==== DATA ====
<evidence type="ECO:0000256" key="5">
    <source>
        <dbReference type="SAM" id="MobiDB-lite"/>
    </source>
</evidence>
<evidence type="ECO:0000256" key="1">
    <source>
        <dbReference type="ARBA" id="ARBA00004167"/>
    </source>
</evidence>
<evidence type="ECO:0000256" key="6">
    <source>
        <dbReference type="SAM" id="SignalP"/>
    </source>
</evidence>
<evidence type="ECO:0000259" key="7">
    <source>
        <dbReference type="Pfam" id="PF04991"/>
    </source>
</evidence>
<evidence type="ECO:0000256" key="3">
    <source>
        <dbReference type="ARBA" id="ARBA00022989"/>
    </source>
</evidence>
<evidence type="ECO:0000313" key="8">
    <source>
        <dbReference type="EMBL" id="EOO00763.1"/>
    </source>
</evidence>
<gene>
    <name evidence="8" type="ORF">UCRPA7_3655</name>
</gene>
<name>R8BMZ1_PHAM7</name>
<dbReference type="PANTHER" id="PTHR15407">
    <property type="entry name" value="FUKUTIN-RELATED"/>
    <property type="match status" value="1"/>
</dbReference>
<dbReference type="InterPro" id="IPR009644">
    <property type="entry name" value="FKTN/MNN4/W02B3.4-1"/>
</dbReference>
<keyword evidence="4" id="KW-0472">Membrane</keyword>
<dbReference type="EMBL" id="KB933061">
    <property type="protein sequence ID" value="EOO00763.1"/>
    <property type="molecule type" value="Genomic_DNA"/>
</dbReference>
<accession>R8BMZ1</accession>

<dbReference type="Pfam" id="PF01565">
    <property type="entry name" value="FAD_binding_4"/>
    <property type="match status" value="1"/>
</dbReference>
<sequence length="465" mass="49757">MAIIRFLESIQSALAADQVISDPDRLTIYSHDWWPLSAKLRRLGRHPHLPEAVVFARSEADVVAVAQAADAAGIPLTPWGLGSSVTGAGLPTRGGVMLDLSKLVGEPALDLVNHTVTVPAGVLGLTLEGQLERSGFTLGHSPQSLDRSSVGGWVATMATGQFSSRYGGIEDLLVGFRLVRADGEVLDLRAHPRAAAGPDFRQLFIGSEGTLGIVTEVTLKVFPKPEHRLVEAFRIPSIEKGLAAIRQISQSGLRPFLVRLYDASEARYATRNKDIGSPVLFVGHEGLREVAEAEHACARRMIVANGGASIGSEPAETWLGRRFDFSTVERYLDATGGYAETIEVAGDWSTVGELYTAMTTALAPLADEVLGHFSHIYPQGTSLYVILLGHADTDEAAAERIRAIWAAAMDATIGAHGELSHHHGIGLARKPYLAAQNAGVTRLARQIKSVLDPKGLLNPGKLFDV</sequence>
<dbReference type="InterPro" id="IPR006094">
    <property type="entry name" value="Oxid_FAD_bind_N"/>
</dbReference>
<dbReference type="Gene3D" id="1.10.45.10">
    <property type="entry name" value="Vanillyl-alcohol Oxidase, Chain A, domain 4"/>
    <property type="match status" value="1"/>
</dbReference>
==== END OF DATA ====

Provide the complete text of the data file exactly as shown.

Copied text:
<evidence type="ECO:0000256" key="5">
    <source>
        <dbReference type="SAM" id="MobiDB-lite"/>
    </source>
</evidence>
<evidence type="ECO:0000256" key="1">
    <source>
        <dbReference type="ARBA" id="ARBA00004167"/>
    </source>
</evidence>
<evidence type="ECO:0000256" key="6">
    <source>
        <dbReference type="SAM" id="SignalP"/>
    </source>
</evidence>
<evidence type="ECO:0000259" key="7">
    <source>
        <dbReference type="Pfam" id="PF04991"/>
    </source>
</evidence>
<evidence type="ECO:0000256" key="3">
    <source>
        <dbReference type="ARBA" id="ARBA00022989"/>
    </source>
</evidence>
<evidence type="ECO:0000313" key="8">
    <source>
        <dbReference type="EMBL" id="EOO00763.1"/>
    </source>
</evidence>
<gene>
    <name evidence="8" type="ORF">UCRPA7_3655</name>
</gene>
<name>R8BMZ1_PHAM7</name>
<dbReference type="PANTHER" id="PTHR15407">
    <property type="entry name" value="FUKUTIN-RELATED"/>
    <property type="match status" value="1"/>
</dbReference>
<dbReference type="InterPro" id="IPR009644">
    <property type="entry name" value="FKTN/MNN4/W02B3.4-1"/>
</dbReference>
<keyword evidence="4" id="KW-0472">Membrane</keyword>
<dbReference type="EMBL" id="KB933061">
    <property type="protein sequence ID" value="EOO00763.1"/>
    <property type="molecule type" value="Genomic_DNA"/>
</dbReference>
<accession>R8BMZ1</accession>

<dbReference type="Pfam" id="PF01565">
    <property type="entry name" value="FAD_binding_4"/>
    <property type="match status" value="1"/>
</dbReference>
<sequence length="465" mass="49757">MAIIRFLESIQSALAADQVISDPDRLTIYSHDWWPLSAKLRRLGRHPHLPEAVVFARSEADVVAVAQAADAAGIPLTPWGLGSSVTGAGLPTRGGVMLDLSKLVGEPALDLVNHTVTVPAGVLGLTLEGQLERSGFTLGHSPQSLDRSSVGGWVATMATGQFSSRYGGIEDLLVGFRLVRADGEVLDLRAHPRAAAGPDFRQLFIGSEGTLGIVTEVTLKVFPKPEHRLVEAFRIPSIEKGLAAIRQISQSGLRPFLVRLYDASEARYATRNKDIGSPVLFVGHEGLREVAEAEHACARRMIVANGGASIGSEPAETWLGRRFDFSTVERYLDATGGYAETIEVAGDWSTVGELYTAMTTALAPLADEVLGHFSHIYPQGTSLYVILLGHADTDEAAAERIRAIWAAAMDATIGAHGELSHHHGIGLARKPYLAAQNAGVTRLARQIKSVLDPKGLLNPGKLFDV</sequence>
<dbReference type="InterPro" id="IPR006094">
    <property type="entry name" value="Oxid_FAD_bind_N"/>
</dbReference>
<dbReference type="Gene3D" id="1.10.45.10">
    <property type="entry name" value="Vanillyl-alcohol Oxidase, Chain A, domain 4"/>
    <property type="match status" value="1"/>
</dbReference>